Monday, November 28 2022

In opposing efforts by federal and state lawmakers to impose rate caps on small loans, industry representatives have pointed to the harm a rate cap can create for consumers, especially those with credit is not perfect, reducing access to credit. These concerns are often dismissed by consumer advocates with the argument that banks and credit unions will increase their small dollar loans if other providers exit the market due to interest rate caps.

A recently published report by the Government Accountability Office titled “Banking services: Regulators have taken steps to increase access, but measuring the effectiveness of the measures could be improvedstrongly suggests that banks and credit unions are unlikely to increase their small-value lending, as consumer advocates claim. GAO released the report in response to a request to examine factors affecting household access to basic banking services.

Among the services examined by the GAO in the report is small dollar lending. In a section titled “Market participants and observers have indicated that regulatory uncertainty surrounding the availability of small loans,” the GAO reports that banks and credit unions are not significant providers of small loans. amount. With regard to banks, the GAO reports:

Most market participants and observers who commented on the regulatory uncertainty surrounding small-value loans told us that banks were hesitant to offer such loans in part because of changes in related rules or guidelines in recent years. . In particular, some market participants and observers have noted that banks are unwilling to offer low-value products because they are expensive to develop and regulations or supervisory expectations may change.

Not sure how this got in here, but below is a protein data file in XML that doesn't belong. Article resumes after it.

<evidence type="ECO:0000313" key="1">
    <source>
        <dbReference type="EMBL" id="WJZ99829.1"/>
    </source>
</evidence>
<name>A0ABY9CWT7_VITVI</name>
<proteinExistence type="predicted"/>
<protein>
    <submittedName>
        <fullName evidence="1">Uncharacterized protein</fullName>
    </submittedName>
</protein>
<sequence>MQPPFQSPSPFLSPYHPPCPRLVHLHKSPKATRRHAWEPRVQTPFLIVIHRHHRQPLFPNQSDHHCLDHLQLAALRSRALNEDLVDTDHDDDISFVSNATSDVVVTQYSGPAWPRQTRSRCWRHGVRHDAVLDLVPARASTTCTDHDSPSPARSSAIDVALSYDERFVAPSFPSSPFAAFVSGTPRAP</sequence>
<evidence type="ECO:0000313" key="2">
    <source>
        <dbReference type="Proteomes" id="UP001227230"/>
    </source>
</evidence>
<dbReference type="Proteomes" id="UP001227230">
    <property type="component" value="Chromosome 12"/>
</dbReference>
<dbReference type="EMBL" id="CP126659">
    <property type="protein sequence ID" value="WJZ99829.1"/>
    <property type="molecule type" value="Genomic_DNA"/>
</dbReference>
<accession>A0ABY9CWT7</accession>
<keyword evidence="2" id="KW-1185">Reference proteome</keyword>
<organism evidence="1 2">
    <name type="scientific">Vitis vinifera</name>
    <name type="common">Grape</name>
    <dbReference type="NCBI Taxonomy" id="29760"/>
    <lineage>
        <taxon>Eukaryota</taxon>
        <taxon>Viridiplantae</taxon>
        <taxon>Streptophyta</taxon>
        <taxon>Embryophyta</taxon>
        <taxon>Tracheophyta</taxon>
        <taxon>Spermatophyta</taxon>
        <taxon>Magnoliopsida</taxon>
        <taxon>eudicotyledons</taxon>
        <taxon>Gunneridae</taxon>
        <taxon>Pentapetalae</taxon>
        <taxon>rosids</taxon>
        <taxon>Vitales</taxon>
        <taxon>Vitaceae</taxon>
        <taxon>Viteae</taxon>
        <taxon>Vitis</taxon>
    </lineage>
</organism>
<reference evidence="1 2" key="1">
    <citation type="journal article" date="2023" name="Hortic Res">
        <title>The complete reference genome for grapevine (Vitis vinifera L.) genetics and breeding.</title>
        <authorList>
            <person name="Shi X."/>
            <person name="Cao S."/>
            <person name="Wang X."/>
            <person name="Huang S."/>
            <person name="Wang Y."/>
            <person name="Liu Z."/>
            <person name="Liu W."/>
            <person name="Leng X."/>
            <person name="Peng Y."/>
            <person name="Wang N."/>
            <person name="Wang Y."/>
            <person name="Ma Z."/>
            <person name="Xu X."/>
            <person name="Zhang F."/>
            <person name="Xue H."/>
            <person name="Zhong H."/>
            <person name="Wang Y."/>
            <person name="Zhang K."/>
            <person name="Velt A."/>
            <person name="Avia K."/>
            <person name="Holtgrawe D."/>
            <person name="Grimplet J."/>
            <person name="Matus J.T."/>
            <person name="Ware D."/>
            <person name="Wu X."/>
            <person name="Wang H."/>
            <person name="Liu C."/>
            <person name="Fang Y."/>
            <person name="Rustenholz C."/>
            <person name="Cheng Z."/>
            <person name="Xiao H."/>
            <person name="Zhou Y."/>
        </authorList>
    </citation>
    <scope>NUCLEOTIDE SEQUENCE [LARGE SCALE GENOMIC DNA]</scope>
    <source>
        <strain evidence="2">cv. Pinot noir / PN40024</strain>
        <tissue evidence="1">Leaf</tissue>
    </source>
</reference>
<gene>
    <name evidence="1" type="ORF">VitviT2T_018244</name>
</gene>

The GAO notes that the basis of regulatory uncertainty on which it has received comment is the numerous issuances and cancellations of guidelines and other agency actions involving small dollar lending by the CFPB and federal banking agencies. The GAO says that from 2010 through 2020, the CFPB, Federal Reserve, FDIC, and OCC issued or canceled at least 19 small-loan related actions, including rules and policy statements.

Regarding small dollar lending by credit unions, the GAO reports:

[The National Credit Union Administration] established a rule in 2010 to provide a regulatory framework for federal credit unions offering small amount short-term loans. The Alternative Payday Loans (ALL) Rule I allows a federal credit union to offer its members a small dollar loan at a higher interest rate than allowed for other credit union loans, provided the loans meet certain duration, amount and fee requirements. . In October 2020, the NCUA released its PALs II rule to provide federal credit unions with additional flexibility to offer PALs to new members and increased the maximum loan amount to $2,000. … [M]Most credit unions haven’t made these small dollar loans since the 2010 NCUA rule…. »


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